O2 customer data is on sale on the dark web. Reports indicate the origin of the data, acquired in November 2013, was a gaming site. The stolen credentials were then used to obtain more O2 customer data. The client’s information in the dark web includes names, email addresses, phone numbers dates of birth and passwords.
“We are not victims of any data breach. We have given all the details we have acquired about the seller in the dark web to law enforcement agents. We are helping the investigation by cooperating with the law enforcement,” a statement by O2 read.
The stolen username and passwords originated from a gaming site, XSplit. The hackers matched the data they acquired from the gaming site to O2 accounts. Login details that successfully matched enabled the hackers to steal customer data from O2. Such an attack is called “credential stuffing”, and is a method popular among hackers with different level of expertise.
According to O2, credential stuffing can affect any business. The company continued to explain that it acts fast whenever it receives proof of data breaches that allegedly exposed their customers’ accounts. “Fraud and security are major concerns for all businesses. We always inform our clients and advise them to protect themselves whenever we have reason enough to believe there is a data breach.”
Hasnain Shaw, an O2 customer whose data is on sale on the dark web, told BBC that the stolen data was used by some unauthorized persons to access other accounts. “I was away from home on some personal business when I received a notification from eBay claiming there was some suspicious activity on my account,” Hasnain said. Someone had posted cars for sale on his account, something he knew nothing about.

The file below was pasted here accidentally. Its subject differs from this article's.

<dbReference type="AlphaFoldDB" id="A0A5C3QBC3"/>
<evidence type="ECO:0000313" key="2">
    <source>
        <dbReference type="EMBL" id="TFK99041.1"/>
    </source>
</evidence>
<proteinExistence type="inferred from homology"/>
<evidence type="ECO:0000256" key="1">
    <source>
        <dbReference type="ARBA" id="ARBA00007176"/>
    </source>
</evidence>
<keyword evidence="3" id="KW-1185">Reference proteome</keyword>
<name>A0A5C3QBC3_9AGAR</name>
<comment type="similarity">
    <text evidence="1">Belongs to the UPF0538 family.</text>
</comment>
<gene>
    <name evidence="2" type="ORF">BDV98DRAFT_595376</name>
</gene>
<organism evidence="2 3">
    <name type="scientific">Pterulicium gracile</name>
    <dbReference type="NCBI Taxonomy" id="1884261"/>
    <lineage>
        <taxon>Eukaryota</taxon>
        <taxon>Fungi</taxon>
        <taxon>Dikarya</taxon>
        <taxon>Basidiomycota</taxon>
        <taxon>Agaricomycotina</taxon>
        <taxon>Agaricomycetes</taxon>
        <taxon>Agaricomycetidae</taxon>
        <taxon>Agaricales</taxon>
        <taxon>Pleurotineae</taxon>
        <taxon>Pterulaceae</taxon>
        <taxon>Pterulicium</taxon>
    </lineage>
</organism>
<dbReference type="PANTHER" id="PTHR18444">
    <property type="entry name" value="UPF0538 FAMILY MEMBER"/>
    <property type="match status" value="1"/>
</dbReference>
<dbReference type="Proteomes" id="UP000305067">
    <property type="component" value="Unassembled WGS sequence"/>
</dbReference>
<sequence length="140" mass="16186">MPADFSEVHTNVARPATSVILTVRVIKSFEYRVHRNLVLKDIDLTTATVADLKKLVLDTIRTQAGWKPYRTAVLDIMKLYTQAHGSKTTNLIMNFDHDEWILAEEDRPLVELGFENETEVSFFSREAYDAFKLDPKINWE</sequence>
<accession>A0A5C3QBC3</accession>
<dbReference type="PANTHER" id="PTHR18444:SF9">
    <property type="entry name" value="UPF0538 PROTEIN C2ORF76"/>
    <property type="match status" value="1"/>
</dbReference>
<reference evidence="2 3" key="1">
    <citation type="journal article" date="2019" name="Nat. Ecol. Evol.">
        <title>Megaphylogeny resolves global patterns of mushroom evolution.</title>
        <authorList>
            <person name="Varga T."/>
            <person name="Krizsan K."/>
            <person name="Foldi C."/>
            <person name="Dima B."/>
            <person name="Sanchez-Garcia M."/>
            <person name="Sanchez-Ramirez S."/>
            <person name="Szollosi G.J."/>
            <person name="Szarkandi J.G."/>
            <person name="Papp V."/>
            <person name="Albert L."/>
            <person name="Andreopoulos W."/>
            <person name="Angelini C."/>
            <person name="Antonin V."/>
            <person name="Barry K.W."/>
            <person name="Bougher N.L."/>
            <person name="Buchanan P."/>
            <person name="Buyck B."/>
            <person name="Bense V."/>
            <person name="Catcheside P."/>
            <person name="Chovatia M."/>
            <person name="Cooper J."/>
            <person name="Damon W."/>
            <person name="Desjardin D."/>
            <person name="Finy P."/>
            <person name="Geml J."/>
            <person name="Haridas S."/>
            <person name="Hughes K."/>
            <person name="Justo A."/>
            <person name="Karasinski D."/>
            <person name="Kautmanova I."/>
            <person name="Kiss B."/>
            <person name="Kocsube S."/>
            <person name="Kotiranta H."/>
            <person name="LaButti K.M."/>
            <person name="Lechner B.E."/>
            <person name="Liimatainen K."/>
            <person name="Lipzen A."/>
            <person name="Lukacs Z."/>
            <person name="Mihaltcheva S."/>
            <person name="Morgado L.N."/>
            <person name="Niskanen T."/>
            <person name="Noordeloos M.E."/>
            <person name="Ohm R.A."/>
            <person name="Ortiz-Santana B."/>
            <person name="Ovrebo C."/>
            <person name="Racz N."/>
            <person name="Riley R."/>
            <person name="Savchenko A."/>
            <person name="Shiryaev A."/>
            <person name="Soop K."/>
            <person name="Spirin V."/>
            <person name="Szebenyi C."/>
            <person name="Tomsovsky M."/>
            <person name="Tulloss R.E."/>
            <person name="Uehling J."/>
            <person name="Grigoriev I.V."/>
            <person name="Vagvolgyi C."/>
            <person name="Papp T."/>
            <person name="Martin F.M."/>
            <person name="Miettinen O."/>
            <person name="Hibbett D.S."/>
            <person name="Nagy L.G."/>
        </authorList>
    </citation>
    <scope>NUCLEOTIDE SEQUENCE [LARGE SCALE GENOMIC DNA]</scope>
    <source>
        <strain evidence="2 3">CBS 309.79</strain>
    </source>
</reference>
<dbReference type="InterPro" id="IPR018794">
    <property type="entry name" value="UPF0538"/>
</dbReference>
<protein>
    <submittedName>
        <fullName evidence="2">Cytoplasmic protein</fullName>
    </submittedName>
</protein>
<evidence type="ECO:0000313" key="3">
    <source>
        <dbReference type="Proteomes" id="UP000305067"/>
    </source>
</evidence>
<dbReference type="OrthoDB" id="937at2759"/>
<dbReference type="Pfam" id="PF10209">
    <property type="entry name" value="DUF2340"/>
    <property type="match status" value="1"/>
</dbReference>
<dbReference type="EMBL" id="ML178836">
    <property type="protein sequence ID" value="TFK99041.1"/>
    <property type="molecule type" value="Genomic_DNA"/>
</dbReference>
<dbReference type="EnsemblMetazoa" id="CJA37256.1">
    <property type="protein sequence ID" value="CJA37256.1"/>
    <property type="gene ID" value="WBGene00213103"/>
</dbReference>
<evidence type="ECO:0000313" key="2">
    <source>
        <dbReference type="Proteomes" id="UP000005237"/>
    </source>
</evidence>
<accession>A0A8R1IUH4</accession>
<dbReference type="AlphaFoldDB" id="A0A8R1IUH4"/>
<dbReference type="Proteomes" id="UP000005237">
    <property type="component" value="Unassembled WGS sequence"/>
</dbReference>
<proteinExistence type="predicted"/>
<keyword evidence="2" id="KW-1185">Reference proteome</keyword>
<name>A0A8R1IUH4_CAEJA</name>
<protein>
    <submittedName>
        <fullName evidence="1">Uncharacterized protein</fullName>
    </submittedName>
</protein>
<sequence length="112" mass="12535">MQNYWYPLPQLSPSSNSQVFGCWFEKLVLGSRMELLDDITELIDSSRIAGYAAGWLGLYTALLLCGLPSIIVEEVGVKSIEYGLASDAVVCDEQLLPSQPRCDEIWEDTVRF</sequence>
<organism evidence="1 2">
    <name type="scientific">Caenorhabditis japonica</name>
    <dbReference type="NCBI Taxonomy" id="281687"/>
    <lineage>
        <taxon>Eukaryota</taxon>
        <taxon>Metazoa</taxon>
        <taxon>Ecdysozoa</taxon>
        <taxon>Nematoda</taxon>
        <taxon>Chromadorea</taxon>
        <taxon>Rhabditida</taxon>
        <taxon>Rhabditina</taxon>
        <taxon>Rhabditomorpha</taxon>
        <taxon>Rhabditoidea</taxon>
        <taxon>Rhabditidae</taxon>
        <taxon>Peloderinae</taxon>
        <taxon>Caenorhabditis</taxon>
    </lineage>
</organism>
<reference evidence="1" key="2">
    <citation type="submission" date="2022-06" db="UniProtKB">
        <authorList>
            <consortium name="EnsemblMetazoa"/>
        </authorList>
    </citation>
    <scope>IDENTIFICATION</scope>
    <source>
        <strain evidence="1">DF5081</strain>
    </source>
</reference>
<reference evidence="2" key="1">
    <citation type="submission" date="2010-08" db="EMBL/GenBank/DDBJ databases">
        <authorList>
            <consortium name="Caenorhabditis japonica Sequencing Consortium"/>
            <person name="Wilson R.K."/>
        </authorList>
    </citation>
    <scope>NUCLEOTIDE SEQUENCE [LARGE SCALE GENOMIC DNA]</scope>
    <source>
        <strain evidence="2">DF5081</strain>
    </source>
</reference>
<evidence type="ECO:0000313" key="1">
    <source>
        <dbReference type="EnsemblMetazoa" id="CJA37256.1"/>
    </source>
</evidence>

Credential stuffing is the process of using login credentials from another site to attempt a login to another site. Hackers use software tools to match login credentials of one site against other accounts.
Graham Cluley, a security analyst, claimed that one of the first thing attackers do after getting login credentials is confirming whether the data can unlock other sites. Such criminals end up getting more personal information. The information and data from multiple sites are used to steal identities and other fraudulent activity.
Verizon recently published a report titled “2016 Data Breach Investigation”. According to the report, many incidents of data breaches are a result of reused login data. Credential stuffing is responsible for highly targeted hacks and opportunistic malware spreading as well. Criminals and state-affiliated agencies use these attacks.
O2 has since informed all the customers whose data is in the dark web. Most of the customers said that they used the login information on the dark web in other online accounts. It’s hard to remember different passwords for all the different online account we have. Yes, it is not a good, idea but it still happens.
The O2 data breach should be a wake-up call for all companies to stop using one single authentication method during sign into users’ accounts. Multifactor authentication or continuous authentication should be the way to go.